The FTSE100 index lost ground yesterday thanks to a significant retreat in a number of major names and across a number of different sectors. Anglo American (AAL) gave back 7.7% of Wednesday’s 17% rally to close at 432 pence. Rio Tinto (RIO) was another major casualty from the mining sector as it shed 3.2% to close at 1,888.5 pence. Banks also featured in the losers’ list: Standard Chartered (STAN) fell 5.5%, Barclays shed 3.8% and Royal Bank of Scotland ended 2.1% lower. But the pharmaceutical sector also came under fire with AstraZeneca (AZN) and GlaxoSmithKline (GSK) down 3.5% and 3.1% respectively.

Commodities Update

Crude was higher in early trade on Thursday, building on gains from earlier in the week. Both WTI and Brent had benefited from the agreement between Russia, Saudi Arabia, Venezuela and Qatar to implement a production “ceiling.” Crude got a bigger boost on Wednesday after Iranian Oil Minister Bijan Zanganeh said this represented the first step toward stabilizing the market. This was something of a departure from Iran’s previous musings on the when it branded the production ceiling “illogical.”

But oil began to give back gains as the session progressed and the latest inventory data from the Energy Information Administration (EIA). This showed an increase of 2.1 million barrels for the week ending 12 February 2016. This was a touch below the consensus expectation of a 3.2 million barrel build. However, numbers from the API the day previously had indicated a significant decline in inventories. Consequently, the market “whisper” was also for a fall. That proved to be wrong so crude sold off. As is so often the case, hard data trumps rumour and jawboning. So while crude has had a good run and producers can pat themselves on their collective backs, nothing has changed with regard to slowing demand growth and over-supply.

Thursday brought another session of consolidation for gold and silver. Both continued to hold around significant support levels. The price action in gold was particularly encouraging for the bulls as the metal managed to trade above $1,200 for all of the session. As the European close approached, both precious metals shot higher. There was no obvious catalyst for the move, other than a dip in crude.

Despite this, it may still be too early to consider this a major support level. However, a look at the daily chart shows that the area around here acted as resistance through March and April last year. The most significant support level for gold comes in around $1,180 although the bulls will be hoping this isn’t retested anytime soon.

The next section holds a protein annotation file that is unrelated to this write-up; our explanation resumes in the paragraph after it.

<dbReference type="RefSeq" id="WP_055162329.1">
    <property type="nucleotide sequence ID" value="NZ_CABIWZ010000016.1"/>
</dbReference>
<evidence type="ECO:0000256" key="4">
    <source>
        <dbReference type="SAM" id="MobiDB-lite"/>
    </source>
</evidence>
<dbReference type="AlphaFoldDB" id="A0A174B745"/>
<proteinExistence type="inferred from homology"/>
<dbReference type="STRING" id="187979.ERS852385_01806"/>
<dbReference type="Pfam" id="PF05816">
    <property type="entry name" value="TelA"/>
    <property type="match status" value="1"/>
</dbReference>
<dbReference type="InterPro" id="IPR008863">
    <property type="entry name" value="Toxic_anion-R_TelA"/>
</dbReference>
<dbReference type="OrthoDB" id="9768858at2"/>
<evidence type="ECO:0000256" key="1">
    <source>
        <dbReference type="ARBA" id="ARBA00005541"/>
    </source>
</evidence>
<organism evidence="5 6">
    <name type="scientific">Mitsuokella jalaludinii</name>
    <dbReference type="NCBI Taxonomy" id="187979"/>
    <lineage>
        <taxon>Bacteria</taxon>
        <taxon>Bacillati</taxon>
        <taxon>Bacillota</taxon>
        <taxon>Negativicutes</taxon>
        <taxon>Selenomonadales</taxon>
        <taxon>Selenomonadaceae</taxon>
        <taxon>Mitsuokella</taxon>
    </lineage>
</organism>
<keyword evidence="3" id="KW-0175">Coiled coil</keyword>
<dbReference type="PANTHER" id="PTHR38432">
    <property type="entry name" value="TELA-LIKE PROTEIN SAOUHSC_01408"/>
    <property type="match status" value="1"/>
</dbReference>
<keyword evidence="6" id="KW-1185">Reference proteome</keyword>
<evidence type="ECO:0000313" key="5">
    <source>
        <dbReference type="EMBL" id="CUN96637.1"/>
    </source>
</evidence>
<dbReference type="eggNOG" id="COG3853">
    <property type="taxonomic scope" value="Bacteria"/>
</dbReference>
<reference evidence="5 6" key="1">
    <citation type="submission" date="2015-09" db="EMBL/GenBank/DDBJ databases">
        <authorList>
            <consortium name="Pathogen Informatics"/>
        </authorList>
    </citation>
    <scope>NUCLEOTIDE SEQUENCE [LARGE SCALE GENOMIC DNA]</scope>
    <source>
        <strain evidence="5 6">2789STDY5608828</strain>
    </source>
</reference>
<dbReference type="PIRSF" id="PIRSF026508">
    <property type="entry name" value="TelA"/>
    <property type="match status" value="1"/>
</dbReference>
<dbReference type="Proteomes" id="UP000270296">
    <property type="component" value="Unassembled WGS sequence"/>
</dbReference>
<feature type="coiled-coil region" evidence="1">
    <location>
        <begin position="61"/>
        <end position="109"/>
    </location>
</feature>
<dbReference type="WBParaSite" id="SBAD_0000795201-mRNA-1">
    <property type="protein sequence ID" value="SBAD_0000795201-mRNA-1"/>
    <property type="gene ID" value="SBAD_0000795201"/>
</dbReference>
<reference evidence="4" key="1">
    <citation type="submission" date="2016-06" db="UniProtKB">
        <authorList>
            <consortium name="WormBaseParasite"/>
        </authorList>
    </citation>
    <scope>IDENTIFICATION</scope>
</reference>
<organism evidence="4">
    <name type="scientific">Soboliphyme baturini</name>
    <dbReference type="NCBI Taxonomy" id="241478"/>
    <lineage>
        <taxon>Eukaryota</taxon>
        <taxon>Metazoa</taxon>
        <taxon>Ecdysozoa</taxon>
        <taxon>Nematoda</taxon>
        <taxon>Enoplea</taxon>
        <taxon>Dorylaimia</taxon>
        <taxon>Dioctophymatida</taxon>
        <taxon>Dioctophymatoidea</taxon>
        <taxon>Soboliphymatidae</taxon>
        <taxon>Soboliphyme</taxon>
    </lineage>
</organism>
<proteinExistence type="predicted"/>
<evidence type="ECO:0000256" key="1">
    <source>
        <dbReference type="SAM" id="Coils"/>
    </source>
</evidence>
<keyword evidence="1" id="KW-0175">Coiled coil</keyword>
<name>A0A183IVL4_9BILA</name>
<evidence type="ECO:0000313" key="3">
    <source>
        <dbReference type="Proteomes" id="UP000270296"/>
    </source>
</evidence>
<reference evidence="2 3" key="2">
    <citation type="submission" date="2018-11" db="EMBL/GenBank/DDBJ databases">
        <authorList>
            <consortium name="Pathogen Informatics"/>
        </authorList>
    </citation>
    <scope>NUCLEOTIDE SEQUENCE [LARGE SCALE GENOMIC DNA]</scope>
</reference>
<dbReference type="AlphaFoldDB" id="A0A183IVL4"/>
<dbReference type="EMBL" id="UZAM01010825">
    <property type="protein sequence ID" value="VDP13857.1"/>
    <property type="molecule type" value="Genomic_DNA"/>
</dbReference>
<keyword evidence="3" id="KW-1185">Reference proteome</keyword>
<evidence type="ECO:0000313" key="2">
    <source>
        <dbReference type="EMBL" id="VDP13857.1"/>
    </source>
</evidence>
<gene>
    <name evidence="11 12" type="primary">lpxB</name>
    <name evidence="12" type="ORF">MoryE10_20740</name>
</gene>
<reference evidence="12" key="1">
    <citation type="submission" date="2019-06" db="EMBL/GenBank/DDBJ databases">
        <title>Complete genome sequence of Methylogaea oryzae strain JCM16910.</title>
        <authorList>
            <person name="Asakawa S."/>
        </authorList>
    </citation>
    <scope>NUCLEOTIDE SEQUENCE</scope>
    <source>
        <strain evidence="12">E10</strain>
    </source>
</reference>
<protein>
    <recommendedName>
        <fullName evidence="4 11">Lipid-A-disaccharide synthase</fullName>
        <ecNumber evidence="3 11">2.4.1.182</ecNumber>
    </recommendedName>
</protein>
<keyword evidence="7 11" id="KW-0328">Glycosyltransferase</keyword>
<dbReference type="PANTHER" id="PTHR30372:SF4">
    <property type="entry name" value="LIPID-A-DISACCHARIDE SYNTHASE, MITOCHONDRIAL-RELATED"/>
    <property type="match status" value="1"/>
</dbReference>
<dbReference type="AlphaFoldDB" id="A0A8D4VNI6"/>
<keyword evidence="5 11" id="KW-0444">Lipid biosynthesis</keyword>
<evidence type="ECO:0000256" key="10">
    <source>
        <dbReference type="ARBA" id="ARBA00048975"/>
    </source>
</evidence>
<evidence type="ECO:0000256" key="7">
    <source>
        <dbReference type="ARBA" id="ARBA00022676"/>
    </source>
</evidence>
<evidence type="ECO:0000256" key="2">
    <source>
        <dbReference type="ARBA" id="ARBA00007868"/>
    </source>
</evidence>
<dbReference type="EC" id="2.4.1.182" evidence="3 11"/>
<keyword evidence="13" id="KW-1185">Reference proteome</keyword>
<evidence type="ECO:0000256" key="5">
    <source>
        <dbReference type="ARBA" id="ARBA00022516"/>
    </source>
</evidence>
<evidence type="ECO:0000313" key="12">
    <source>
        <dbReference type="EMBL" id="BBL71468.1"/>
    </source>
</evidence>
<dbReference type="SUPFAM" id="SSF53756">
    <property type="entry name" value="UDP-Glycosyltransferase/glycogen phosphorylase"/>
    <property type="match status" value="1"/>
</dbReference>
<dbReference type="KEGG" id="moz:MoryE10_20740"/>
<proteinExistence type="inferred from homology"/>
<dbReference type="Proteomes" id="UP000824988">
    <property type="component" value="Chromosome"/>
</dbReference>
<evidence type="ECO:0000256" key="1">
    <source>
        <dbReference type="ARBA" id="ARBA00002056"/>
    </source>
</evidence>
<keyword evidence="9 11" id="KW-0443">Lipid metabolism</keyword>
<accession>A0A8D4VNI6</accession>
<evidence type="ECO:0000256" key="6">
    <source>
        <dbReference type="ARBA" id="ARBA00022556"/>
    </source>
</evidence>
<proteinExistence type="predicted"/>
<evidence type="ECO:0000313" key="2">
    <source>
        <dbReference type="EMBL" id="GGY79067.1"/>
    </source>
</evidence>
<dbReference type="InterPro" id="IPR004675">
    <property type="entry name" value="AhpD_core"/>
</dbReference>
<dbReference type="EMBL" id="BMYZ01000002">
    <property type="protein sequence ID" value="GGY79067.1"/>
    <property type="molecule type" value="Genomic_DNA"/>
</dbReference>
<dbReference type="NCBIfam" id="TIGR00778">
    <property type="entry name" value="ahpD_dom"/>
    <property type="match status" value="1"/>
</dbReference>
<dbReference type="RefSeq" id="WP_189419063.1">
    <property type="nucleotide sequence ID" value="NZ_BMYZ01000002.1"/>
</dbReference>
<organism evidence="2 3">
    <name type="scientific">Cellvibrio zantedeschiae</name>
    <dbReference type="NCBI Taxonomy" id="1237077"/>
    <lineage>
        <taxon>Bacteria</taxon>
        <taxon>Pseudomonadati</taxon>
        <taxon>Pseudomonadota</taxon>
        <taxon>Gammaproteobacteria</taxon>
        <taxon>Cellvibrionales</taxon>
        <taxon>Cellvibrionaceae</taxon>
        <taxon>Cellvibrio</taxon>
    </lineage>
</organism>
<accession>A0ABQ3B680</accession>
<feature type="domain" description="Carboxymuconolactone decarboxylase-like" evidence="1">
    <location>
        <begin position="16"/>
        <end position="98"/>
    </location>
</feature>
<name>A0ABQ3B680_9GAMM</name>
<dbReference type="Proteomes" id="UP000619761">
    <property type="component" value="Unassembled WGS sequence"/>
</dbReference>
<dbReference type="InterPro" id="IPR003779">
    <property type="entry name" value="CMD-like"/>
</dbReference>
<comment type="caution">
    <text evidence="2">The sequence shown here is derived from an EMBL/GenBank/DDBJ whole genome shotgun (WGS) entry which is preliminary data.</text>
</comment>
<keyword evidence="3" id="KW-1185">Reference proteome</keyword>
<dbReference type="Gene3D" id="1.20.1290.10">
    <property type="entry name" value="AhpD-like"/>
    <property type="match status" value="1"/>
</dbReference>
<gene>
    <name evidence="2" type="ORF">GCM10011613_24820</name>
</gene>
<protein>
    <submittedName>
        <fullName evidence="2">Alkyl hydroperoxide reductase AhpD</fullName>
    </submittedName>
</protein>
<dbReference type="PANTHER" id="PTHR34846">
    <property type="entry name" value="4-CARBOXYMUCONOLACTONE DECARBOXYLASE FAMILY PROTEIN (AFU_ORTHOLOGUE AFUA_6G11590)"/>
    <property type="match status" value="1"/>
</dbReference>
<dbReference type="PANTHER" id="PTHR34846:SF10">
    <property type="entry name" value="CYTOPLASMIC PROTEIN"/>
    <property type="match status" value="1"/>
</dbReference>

Forex Update

The major currency pairs were mixed in early trade yesterday and it was difficult to discern any distinct overall trading theme. However, by mid-morning it was apparent that the yen was once again the target for buyers. It was difficult to pinpoint a precise reason for the move. However, it could have been a delayed reaction to Japanese Prime Minister Abe’s comments on Wednesday which appeared to rule out further fiscal stimulus. This puts the onus back on the Bank of Japan (who meet on 14th/15th March) to come up with additional monetary measures. However, any additional central bank intervention could be viewed as desperation on the BOJ’s part, given that they’ve only just implemented negative deposit rates. Otherwise, the stronger yen could be seen as foreshadowing a nasty sell-off in US tech stocks. The Nasdaq100 ended over 1% lower on the day.

The dollar and euro ebbed and flowed throughout the session, although the dollar got the upper hand later in the US session.

Upcoming events

Today’s significant data releases include UK Retail Sales and Public Sector Net Borrowing. WE have CPI data from the US and Canada, while FOMC-voting member Loretta Mester is scheduled to speak at 13:00 GMT.

Disclaimer:

Spread Co is an execution only service provider. The material on this page is for general information purposes only, and does not take into account your personal circumstances or objectives. Nothing in this material is (or should be considered to be) financial, investment or other advice on which reliance should be placed. No opinion given in the material constitutes a recommendation by Spread Co Ltd or the author that any particular investment, security, transaction or investment strategy is suitable for any specific person.

 

Posted by David Morrison

Tagged: AM Bulletin

Category: AM Bulletin